PETA and Vegan Cultists Attempt to Write the Importance of Meat Consumption Out of Human Evolution
Written by Rev. Robert A. Vinciguerra Friday, 29 March 2013 18:12
Allow me to preface this article by stating for the record that veganism and vegetarianism are perfectly healthy and acceptable lifestyle choices and are, in part, made possible by mankind's scientific understanding of human dietary needs. Further, having compassion for animals and a desire to protect them from harm is a perfectly valid and humanistic cause to champion.
The following is neither a criticism of vegans and vegetarians nor animal rights advocates. It's a criticism of a subculture where these two words intersect. One where the righteousness of abstaining from eating animal products stands above all all else, and where chickens and cows share equality with our species, Homo sapiens.
This sub-group, a vocal minority of the greater whole, has begun the process of mythologizing the scientific history of human evolution to write out the importance role that meat played on the journey that our primitive ancestors took to becoming me and you. Some go as far as to say that human ancestors were themselves vegan.
Because the consumption of meat was both critical for our ancestors' survival, and contributed to our large brains, the very essence of what makes us human, it is, therefore, an inconvenient truth. It does not jive with them that the consumption of animals is both evil and necessary for our very existence.
Assault on Science
These cultists use the 2011 refutation of the expensive-tissue hypothesis as propaganda to say that human ancestors were vegan. Specifically they're referring to Homo habilis, Homo egraster, and Homo erectus. We know that early species in the Homo genus relied on their tool using ability to crack open bones and extract marrow. We further know that H. erectus controlled and used fire to cook, or at least barbecue, food. Their diverse diet led to their survival, whereas other hominid primates, for example Paranthropus boisei, and indeed the entire Paranthropus genus, which specialized in roots and grass, did go extinct as the Earth's climate changed.
This is the same tactic that creationists or climate change deniers use. They find some scientific fact and say it says something that it doesn't, and twist it to conform with their worldview. Then they use it as propaganda.
For example, creationists are fond of doing this with the second law of thermodynamics. They claim it prevents energy from being either created or destroyed, therefore the Big Bang is impossible. However, the law only applies to closed systems and isn't applicable to any theory relating to the origins of the universe.
What the PETA/vegan cultists are doing here is saying that expansive expensive-tissue hypothesis states that meat was required for human brain development, since the hypothesis is invalid therefore humans evolved naturally and did not require meat as a dietary staple.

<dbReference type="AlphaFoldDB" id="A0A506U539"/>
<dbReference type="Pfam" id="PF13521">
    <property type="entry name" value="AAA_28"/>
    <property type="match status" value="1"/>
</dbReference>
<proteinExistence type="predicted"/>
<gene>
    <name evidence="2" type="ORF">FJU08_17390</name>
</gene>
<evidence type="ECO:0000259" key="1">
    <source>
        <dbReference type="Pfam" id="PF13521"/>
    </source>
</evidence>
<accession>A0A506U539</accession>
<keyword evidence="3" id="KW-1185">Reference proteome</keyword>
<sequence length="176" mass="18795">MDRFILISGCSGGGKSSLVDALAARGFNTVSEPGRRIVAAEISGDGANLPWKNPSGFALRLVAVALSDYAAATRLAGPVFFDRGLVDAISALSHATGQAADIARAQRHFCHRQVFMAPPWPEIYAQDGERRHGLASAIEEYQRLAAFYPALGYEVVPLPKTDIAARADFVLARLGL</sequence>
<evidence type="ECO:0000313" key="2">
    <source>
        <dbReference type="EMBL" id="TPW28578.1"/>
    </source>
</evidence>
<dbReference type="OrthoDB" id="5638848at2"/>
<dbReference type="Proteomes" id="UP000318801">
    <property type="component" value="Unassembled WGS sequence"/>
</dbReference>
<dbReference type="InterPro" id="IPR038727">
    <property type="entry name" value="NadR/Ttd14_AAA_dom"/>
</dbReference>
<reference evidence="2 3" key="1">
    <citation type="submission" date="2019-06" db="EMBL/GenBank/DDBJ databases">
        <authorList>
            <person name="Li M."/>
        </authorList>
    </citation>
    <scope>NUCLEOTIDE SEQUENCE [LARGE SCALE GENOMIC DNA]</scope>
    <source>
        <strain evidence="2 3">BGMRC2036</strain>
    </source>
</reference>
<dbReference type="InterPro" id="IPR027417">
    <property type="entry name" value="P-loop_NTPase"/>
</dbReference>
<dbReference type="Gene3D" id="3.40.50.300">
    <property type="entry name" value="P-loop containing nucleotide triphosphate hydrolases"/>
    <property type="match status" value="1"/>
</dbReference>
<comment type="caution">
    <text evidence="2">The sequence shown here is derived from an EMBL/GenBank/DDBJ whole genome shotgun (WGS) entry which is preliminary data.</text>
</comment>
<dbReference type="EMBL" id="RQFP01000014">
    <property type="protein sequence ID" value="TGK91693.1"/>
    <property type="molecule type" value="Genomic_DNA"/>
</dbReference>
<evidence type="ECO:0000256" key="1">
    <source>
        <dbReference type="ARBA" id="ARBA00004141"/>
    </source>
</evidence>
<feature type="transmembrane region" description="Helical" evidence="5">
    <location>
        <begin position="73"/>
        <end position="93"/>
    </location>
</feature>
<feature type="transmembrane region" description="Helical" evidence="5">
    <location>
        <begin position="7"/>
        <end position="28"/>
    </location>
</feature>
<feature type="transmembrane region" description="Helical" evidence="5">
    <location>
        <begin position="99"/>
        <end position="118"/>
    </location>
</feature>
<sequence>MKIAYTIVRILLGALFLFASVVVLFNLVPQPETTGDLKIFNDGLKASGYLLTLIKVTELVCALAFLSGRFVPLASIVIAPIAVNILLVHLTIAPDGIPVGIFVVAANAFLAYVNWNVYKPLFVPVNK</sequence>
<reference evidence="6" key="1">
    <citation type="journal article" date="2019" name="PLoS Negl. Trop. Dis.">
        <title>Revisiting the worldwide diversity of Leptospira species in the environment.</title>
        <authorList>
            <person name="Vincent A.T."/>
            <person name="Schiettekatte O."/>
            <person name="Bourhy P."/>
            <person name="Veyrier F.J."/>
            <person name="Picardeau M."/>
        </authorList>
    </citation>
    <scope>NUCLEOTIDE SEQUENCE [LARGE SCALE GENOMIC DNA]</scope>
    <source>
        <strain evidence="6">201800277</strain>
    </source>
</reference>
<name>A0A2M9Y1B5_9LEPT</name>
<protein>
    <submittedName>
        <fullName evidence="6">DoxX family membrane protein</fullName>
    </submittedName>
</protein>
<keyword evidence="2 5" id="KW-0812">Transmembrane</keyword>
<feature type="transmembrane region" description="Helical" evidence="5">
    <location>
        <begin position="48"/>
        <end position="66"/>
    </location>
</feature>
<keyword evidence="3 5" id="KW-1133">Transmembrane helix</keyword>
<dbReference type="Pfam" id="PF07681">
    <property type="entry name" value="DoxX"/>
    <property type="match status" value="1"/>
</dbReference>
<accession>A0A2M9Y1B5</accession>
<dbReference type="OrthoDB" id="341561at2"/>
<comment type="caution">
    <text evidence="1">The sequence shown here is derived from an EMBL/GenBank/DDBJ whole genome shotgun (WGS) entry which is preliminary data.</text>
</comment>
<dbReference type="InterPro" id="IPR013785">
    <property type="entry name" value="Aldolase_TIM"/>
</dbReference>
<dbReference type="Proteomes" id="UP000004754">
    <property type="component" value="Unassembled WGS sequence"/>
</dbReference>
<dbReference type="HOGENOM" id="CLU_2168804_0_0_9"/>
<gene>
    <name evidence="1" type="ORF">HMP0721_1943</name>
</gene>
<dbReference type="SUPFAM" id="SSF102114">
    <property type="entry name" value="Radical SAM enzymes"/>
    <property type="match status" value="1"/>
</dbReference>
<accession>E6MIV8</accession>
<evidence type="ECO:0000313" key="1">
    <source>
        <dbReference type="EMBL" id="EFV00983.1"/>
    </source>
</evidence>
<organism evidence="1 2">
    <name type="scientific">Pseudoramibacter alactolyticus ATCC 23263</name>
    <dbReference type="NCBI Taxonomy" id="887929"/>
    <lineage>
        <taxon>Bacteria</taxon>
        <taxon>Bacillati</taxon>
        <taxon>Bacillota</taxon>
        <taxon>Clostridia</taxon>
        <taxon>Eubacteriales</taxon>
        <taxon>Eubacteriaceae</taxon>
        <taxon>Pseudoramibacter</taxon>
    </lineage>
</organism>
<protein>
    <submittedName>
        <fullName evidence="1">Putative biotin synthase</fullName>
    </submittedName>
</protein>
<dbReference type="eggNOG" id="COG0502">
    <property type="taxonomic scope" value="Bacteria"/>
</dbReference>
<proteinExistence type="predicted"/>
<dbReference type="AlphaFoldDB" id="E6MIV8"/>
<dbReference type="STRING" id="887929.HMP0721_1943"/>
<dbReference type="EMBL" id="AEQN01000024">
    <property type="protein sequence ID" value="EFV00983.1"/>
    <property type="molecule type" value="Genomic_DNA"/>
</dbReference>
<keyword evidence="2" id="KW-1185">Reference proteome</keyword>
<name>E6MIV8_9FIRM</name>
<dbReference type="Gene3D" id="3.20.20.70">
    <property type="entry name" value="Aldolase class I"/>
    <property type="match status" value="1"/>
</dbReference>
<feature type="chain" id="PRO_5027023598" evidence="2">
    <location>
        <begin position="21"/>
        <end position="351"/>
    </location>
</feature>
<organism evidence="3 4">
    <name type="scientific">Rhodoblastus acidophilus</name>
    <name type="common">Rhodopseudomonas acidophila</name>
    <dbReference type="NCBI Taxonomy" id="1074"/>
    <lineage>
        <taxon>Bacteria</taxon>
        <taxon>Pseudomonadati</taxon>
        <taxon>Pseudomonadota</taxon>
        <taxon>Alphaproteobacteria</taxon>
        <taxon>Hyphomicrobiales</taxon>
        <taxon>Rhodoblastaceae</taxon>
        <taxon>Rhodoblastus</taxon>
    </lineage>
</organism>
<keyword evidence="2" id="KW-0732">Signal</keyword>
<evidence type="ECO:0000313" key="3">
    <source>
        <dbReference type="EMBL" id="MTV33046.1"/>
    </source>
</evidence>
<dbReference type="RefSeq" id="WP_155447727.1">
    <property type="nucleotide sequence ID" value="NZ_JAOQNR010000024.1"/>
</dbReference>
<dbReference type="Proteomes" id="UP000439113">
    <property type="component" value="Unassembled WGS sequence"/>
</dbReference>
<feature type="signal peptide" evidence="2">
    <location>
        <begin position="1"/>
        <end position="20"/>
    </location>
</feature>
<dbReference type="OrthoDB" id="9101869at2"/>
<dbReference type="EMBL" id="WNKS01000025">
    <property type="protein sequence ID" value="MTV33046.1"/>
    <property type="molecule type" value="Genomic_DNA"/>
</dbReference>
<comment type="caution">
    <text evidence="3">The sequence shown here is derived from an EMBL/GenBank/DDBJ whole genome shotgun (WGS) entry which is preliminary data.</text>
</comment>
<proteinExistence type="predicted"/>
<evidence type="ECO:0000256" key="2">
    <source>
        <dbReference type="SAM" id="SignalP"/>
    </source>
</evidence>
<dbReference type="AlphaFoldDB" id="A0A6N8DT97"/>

In reality the expansive expensive-tissue hypothesis (note hypothesis and not theory) has literally nothing to do with eating meat. It was proposed in 1995 and stated that for the brain to grow large then another organ system, hypothesized to be the digestive tract, had to grow small. This turned out to not be the case as evidenced by the 2011 study.
It was revealed that humans have relatively large guts, and animals with more fat have smaller brains because they need more protein for their skeletal muscles to move.
This is exactly how science is supposed to work. It comes up with a possible solution, than that solution is either proven and becomes a theory, and it is disproved and discarded.
The 2011 study even goes on to conclude that meat protein was important for the development of the modern brain. This is in line with established theories relating to human evolution.
In order to stabilize the brain's energy supply on a higher level, prehistoric man needed an all-year, high-quality source of food, such as underground tubers or meat. As they no longer climbed every day, they perfected the art of walking upright. Even more important, however, is communal child care.
Does this make the PETA and vegan groups advocating this false science a cult? Does a cult need to be a religion? When an organized group mythologizes science and rewrites history, and then gets other people to accept their lie based on faith, that's the establishment of a cult. Other groups that fit the criteria of a cult though are themselves not a religion, per se, include Heaven's Gate, Alcoholics Anonymous, and the Manson Family
Corrupting history and science for an agenda, no matter how noble the cause, is alarming and dangerous, and is a practice should be spoken against by those who are capable of rational thought.